Although frequently mocked, the freestyle scootering market is seriously holding its own in skateparks across the globe. In Qatar, XTORK meets extremely passionate kid, Alex Nyte who wows us with unexpected tricks and stunts.
Scooters themselves are not a new invention. Wooden antiques have been found that easily date back 100 years, but turning the humble scooter from a toy into a sport was a far more recent affair. In 1996, Micro introduced folding scooters to the market. They turned into an international craze, providing a popular commuter tool in crowded cities such as Tokyo, as well as toys for kids. Their lightweight frames made them perfect for jumps, so it wasn’t long before extreme skaters started to use them for tricks. To fill the need for stronger scooters to withstand bigger stunts, the ‘pro’ scooter market was born, with a host of brands such as Madd Gear, Razor and Grit competing to provide the best models for the budding sport.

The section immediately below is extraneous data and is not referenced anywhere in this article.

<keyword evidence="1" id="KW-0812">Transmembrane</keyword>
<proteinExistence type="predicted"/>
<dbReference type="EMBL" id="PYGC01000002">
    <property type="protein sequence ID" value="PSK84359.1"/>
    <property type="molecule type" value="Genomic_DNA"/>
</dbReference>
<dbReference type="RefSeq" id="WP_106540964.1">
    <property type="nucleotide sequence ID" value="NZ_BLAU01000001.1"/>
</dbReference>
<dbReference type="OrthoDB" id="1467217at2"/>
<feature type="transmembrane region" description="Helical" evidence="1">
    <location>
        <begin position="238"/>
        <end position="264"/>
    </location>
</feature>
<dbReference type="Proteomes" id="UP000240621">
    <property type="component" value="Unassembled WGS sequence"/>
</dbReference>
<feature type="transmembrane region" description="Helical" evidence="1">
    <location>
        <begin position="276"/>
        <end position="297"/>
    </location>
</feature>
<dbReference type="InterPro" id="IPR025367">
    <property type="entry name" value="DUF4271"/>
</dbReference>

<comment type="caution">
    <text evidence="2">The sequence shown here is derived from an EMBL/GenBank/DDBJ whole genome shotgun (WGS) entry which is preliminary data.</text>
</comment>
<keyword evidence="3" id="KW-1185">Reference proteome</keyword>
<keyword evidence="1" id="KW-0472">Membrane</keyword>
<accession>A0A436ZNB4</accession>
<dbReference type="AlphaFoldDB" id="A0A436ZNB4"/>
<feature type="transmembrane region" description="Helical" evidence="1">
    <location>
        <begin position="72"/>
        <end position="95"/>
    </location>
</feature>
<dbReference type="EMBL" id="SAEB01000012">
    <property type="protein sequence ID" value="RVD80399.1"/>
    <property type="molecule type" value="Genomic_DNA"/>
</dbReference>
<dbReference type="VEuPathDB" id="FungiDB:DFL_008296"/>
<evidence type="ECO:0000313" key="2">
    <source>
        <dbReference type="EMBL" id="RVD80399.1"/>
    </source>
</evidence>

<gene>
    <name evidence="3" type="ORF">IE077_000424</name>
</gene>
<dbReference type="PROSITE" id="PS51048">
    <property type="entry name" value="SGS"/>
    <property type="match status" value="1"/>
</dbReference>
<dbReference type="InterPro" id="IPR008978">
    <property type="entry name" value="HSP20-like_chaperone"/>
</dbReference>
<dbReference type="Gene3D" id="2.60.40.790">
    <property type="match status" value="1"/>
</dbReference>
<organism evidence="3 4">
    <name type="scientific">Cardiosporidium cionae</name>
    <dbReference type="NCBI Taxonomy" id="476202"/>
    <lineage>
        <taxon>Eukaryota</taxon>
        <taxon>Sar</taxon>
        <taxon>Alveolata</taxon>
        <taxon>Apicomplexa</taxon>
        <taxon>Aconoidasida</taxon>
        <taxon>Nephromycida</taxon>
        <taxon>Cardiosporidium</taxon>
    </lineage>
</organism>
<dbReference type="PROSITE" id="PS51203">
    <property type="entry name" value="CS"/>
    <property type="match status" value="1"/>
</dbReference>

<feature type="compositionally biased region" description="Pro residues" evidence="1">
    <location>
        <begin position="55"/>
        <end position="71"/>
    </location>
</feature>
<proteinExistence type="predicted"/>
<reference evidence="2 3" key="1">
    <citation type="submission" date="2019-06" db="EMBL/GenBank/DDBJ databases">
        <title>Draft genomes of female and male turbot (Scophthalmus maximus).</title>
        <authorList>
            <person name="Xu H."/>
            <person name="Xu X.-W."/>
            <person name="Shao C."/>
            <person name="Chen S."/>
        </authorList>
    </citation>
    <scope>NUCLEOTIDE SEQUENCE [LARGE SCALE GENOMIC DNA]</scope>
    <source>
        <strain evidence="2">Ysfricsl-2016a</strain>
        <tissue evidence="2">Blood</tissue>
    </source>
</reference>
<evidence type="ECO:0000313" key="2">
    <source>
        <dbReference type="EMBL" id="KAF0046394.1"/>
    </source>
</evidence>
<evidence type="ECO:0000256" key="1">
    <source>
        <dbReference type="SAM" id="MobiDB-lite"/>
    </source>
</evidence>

SCOOTER HANDLEBARS DO NOT FOLD ON STUNT MODELS. AGAIN, THE BEND PROVIDED A WEAK SPOT THAT WASN’T DESIRABLE, SO IT MADE SENSE TO MAKE HANDLEBARS FIXED AND ONE PIECE FOR STRENGTH.
Alongside the basic components that now define a reliable stunt scooter, there’s a host of accessories available, too. Stunt pegs, for example, are rarely sold with pre-built scooter setups, but are an essential part of the complete package. Attached to the axle bolts, they help the rider grind against smooth surfaces, as opposed to using the bottom of the deck itself (and potentially ruining it).
STUNT SCOOTERS HAVE BEEN ENGINEERED OVER TIME TO TAKE A BEATING AT THE SKATEPARK AND STILL LIVE TO TELL THE TALE.
With scooters invading every street, skatepark and school playground in the West, they are fast becoming one of the most popular extreme sports of the moment, even overturning firm favorites like skateboarding and BMXing. Not bad for a supposed “fad”, there’s really no telling how far scootering will go… But we’re predicting that it’s not nearly over yet.